Thursday, January 19, 2017

AERC’s Century Club: Rider + Horse = 100 Years

January 19 2017

Endurance riding is a sport that mandates awards – it is the “to finish is to win” sport, after all.

Right in the rule book (rule 6.3) is the requirement that every finisher of every American Endurance Ride Conference competition “must receive a completion award.”

But those are just the start. AERC recognizes mileage accomplishments starting at 250 miles for both human and horse. There are best condition awards for exceptionally fit horses. There are awards specifically for stallions, for mares, for those who compete in Pioneer rides of three days or more in a row, for 100-mile riders, for high-mileage families. There are age-based awards, for junior riders, young riders, and for older riders, including one very special acknowledgement.

One of the more recent awards to catch the fancy of many riders is the Century Club Award, which honors rider/equine teams who earn the recognition when they complete a ride once their ages total 100 or more.

So far the roster of Century Club members totals four:

Connie Berto and Eco Stardust (California). Connie dreamed up the Century Club award. She is a long-time endurance rider and she and her Morgan gelding, Eco Stardust (AMHA 129921), completed 5,000 endurance miles in 2013 – after Connie’s hip replacement surgeries in 2007 and 2013.

Mary Chmielewski and Quicksilver (Ohio). Mary (her last name is pronounced “mah-les-key,” 83, is a typical older endurance rider. She still trots out her own horse at competitions, and enjoys riding her 18-year-old grey Arabian gelding, GKA Quick Silver (AHR 570114). Mary even completed the AERC Trail Master course in her home state of Ohio in 2016. Her AERC mileage totals to date: 2,515 endurance miles (of 50 miles or more) and 1,115 limited distance miles.

Dorothy Sue Phillips and Montana Flyer (Wyoming). Dorothy is the highest-mileage rider of this elite bunch, with 17,695 endurance miles (those are competition miles – that figure doesn’t count all her training miles!) and 1,035 limited distance miles. She switched over to the shorter-mileage rides in 2015. Montana Flyer (AHR 527262) has 7,945 endurance miles and 590 LD miles.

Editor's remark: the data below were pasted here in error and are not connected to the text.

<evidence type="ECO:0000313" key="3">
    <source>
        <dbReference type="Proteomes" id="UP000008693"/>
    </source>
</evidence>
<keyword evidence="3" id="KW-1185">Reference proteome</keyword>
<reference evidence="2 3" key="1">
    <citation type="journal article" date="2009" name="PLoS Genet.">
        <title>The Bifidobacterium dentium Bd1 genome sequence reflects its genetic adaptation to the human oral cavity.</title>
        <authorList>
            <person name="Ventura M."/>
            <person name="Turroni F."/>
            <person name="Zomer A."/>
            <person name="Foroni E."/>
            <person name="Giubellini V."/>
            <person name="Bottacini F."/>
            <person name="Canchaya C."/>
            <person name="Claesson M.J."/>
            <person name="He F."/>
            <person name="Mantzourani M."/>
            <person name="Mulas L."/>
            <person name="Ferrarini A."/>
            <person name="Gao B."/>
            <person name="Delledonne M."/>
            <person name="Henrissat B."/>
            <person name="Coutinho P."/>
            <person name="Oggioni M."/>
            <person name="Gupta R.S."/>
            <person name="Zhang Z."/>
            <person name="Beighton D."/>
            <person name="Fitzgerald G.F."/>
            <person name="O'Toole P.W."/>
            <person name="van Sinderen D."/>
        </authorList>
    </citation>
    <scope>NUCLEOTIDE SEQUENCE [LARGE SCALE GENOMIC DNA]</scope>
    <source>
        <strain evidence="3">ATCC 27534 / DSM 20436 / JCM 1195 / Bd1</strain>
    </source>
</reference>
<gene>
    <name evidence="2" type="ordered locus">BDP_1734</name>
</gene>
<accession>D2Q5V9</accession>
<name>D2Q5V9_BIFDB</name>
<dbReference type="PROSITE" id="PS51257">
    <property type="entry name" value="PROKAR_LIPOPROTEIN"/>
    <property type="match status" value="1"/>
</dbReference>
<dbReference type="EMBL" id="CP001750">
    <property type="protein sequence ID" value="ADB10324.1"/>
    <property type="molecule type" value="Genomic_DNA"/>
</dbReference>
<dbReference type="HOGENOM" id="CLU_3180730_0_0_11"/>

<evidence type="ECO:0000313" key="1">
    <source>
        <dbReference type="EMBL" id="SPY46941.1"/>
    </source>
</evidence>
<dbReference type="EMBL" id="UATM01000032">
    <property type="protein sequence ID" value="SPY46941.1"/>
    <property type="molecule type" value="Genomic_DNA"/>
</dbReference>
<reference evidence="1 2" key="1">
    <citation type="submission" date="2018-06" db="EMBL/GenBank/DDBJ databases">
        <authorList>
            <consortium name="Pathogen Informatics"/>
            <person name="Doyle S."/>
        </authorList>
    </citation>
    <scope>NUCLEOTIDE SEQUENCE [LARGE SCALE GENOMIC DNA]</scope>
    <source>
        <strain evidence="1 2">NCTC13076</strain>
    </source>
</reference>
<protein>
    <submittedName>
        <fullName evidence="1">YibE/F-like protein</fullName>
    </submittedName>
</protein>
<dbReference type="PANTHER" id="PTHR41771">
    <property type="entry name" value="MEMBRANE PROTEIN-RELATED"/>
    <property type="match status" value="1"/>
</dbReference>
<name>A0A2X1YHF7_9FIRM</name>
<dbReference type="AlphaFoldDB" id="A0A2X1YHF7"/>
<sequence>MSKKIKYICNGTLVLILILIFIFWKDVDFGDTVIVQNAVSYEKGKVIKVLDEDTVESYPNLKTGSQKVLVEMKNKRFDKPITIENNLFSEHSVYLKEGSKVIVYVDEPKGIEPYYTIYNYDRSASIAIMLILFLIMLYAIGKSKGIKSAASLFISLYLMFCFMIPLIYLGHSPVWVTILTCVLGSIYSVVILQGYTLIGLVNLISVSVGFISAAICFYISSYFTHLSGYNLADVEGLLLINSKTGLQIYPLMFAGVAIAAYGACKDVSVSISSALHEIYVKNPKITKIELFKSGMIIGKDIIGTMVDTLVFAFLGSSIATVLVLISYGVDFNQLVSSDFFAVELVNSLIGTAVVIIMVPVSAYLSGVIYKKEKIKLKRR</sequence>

Leon Self, DVM, and Cole Younger (Missouri). Leon started out judging AERC rides, but was called to ride for the first time . . . at age 81. His mule, Cole Younger, was then 24 years old. They spent a half-year conditioning before entering the Pokie Okie 30-mile ride in 2014. Even with a combined age of 105, the pair wound up earning High Vet Score.

The American Endurance Ride Conference will be honoring the 2016 accomplishments of their members and equines at their annual convention March 9 and 10 in Grapevine, Texas. Yes, even more awards will be handed out, recognizing both annual and lifetime achievements.

Mary speaks for every endurance rider when she says, “I love the endurance riders, the camaraderie and friendships that I have developed over 40 years of long-distance riding. The endurance people have a true love of their horses and the horse discipline that they have chosen. I will always have a horse and ride until my body says to stop. As long as I can climb up on a horse, I will ride!”

To find out more about the “to finish is to win” sport, visit or phone the AERC national office at 866-271-2372.

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About the AERC

The American Endurance Ride Conference (AERC) was founded in 1972 as a national governing body for long distance riding. Over the years it has developed a set of rules and guidelines designed to provide a standardized format and strict veterinary controls. The AERC sanctions more than 700 rides each year throughout North America and in 1993 Endurance became the fifth discipline under the United States Equestrian Team.
In addition to promoting the sport of endurance riding, the AERC encourages the use, protection, and development of equestrian trails, especially those with historic significance. Many special events of four to six consecutive days take place over historic trails, such as the Pony Express Trail, the Outlaw Trail, the Chief Joseph Trail, and the Lewis and Clark Trail. The founding ride of endurance riding, the Western States Trail Ride or “Tevis,” covers 100 miles of the famous Western States and Immigrant Trails over the Sierra Nevada Mountains. These rides promote awareness of the importance of trail preservation for future generations and foster an appreciation of our American heritage. For more information please visit us at

Contact: Troy Smith, AERC Publications, 866-271-2372,

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